The show time was listed on the ticket as 8 pm, but I knew that there was no way that they were coming out until closer to 9; a show like this doesn’t start until it is dark out. It made me chuckle that I overheard people complaining that the show hadn’t started by 8:15. These are people that obviously don’t go to a lot of shows. While I was waiting, I contemplated what this meant:
I never came up with a good answer, except that perhaps we were now all somehow part of the Matrix. I didn’t remember taking any red pills, but they could have hidden pretty much anything in the cannoli pancakes that I had inhaled consumed earlier that morning. If this wasn’t real life, I wasn’t sure that I wanted to know that.
The crowd briefly went wild when a video came up on the giant monitors, believing that this was signaling the beginning of the show. It wound up just being a commercial for Beyoncé’s perfume, but it got people into their seats, which was probably the purpose. The arena once again when bananas when some heavily guarded people walked into the arena; from my vantage point I couldn’t really tell who it was – it was hard to distinguish who were the celebrities and who were the entourage – but it looked to be a kid (Jaden Smith was the best guess we could come up with). Thanks to Twitter, we found out that it was comedian Kevin Hart. I sincerely hope that they moved him to a better spot later in the night, since he was all the way in the back of the floor section and I’m skeptical that he could see much of anything. He and I are about the same height and I know how difficult is to see from that location. I forgot to look again later in the night to see if he was still there. Based on how completely bananas the place went when Hart walked in, I wasn’t sure that Citizens Bank Park was structurally prepared for the moment that Jay Z and Beyoncé stepped out on stage.
They did so just before 9pm (told you) and kicked the show off with 03 Bonnie and Clyde, a fitting starting point for a show that imagined the reigning king and queen of hip-hop and pop as modern day gangsters. This was also the song that got tongues wagging about the two being romantically involved, so this really was their origin story. The pair came out both decked out in black, with Beyoncé wearing a fishnet mask for some reason.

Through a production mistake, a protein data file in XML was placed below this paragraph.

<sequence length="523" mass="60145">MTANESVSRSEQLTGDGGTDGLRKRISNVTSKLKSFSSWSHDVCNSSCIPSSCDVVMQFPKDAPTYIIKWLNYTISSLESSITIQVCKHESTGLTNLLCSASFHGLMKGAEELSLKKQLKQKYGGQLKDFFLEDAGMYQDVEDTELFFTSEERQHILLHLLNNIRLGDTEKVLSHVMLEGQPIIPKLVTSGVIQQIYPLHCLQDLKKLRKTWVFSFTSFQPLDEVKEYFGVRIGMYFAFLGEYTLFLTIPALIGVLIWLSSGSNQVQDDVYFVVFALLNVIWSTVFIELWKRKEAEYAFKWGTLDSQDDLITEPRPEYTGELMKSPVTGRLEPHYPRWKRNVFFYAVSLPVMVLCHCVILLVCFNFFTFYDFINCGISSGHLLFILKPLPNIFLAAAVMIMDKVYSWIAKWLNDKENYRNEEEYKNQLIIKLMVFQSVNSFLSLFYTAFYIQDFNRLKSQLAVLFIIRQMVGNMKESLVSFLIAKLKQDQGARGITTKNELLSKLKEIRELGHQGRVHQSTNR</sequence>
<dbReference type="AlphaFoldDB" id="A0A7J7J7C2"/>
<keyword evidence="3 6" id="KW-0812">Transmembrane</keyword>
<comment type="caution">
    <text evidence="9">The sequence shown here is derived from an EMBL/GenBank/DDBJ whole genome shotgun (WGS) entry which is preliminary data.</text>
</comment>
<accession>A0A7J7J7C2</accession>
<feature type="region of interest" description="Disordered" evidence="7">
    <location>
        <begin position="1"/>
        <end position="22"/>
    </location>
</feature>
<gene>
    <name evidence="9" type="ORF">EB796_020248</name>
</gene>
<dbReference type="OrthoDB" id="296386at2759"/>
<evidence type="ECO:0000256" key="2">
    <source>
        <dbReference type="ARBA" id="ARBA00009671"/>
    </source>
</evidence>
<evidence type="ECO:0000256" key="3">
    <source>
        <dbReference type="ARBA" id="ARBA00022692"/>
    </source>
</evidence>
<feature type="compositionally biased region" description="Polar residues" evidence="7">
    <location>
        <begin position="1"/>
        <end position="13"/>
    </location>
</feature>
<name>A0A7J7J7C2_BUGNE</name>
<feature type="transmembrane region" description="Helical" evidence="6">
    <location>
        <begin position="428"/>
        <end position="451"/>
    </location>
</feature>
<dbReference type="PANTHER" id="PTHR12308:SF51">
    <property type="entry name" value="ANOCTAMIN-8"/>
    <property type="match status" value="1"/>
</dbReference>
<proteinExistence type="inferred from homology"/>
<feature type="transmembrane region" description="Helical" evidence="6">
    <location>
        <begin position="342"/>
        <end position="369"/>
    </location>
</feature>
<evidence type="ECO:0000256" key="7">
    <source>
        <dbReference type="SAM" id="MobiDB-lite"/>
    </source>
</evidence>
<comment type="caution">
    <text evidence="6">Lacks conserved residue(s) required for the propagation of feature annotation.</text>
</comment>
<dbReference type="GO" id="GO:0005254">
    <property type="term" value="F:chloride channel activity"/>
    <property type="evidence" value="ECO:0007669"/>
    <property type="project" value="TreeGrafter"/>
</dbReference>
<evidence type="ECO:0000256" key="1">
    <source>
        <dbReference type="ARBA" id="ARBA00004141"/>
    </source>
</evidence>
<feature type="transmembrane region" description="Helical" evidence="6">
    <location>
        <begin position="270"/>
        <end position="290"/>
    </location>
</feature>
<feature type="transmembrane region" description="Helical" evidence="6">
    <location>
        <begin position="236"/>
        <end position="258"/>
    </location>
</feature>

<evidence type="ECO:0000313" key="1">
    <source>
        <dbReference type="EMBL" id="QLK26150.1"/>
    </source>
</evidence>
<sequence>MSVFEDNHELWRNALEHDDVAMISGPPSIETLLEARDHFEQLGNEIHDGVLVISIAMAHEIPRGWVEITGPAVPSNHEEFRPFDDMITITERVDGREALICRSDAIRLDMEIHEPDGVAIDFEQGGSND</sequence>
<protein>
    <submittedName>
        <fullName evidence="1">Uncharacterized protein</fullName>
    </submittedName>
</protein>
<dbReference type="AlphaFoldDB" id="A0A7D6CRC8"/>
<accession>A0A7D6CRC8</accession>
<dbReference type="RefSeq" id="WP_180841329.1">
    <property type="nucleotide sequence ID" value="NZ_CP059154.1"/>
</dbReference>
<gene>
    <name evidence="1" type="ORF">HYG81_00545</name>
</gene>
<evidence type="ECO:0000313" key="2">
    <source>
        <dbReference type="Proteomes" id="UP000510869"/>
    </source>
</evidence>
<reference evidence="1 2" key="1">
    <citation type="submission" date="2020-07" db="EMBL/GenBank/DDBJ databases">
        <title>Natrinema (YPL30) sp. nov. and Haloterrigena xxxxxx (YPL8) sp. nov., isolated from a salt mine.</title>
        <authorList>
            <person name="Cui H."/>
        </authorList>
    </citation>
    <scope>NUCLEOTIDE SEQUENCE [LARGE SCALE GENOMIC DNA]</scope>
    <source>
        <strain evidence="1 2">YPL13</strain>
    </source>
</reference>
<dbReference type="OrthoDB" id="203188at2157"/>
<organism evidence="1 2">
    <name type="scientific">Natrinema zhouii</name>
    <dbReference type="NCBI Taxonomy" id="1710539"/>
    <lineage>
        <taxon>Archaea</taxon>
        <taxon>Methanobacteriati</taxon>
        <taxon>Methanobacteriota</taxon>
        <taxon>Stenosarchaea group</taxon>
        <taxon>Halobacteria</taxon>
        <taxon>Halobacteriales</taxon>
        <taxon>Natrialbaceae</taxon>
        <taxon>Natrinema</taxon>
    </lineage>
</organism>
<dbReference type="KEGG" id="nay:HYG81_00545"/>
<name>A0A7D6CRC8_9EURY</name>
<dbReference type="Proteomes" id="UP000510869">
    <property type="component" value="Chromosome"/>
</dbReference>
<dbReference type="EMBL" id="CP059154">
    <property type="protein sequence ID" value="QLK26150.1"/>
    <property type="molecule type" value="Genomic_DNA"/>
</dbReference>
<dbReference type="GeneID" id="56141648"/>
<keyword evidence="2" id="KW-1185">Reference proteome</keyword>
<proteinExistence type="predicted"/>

The duo stayed on stage together for a few songs, but then mostly took turns being the center of attention. There were also momentary diversions throughout the show – presumably to give the pair a chance to change costumes – that featured short film vignettes of the two, mostly continuing with the “On the Run” theme of the night. I didn’t mind the little breaks, if for no other reason that it gave an old lady like me the chance to sit down every once in a while – because Lord knows that you are not going to be seated when Beyoncé or Jay Z are on stage.
While the duo didn’t share an extraordinary amount of stage time, they did pop up in the background occasionally while the other was performing. Beyoncé, it should be noted, seemed to know all the words to her husband’s songs and often could be seen mouthing right along with him. The song selection often made it feel like the two performers were having a conversation with each other; toward the end of the night they alternated with songs that dealt with betrayal and forgiveness and given all the speculation surrounding their marital union it was hard to not read into that (which is of course what they want you be doing). Perhaps my favorite moment of the night that they shared was when Beyoncé stepped in to sing the Justin Timberlake portion of “Holy Grail.” No disrespect to Mr. Timberlake, but he should be removed from that song and Beyoncé should take over permanently. That song is far more powerful when it is a woman singing it while looking directly into the eyes of her husband, which is what happened Saturday night. The words took on wholly different meanings and emotions in this scenario and the result was magic. JT can keep “Suit and Tie,” but “Holy Grail” is now the property of Queen B. The fact that this song was done right after she performed “Why Don’t You Love Me” only raised the stakes.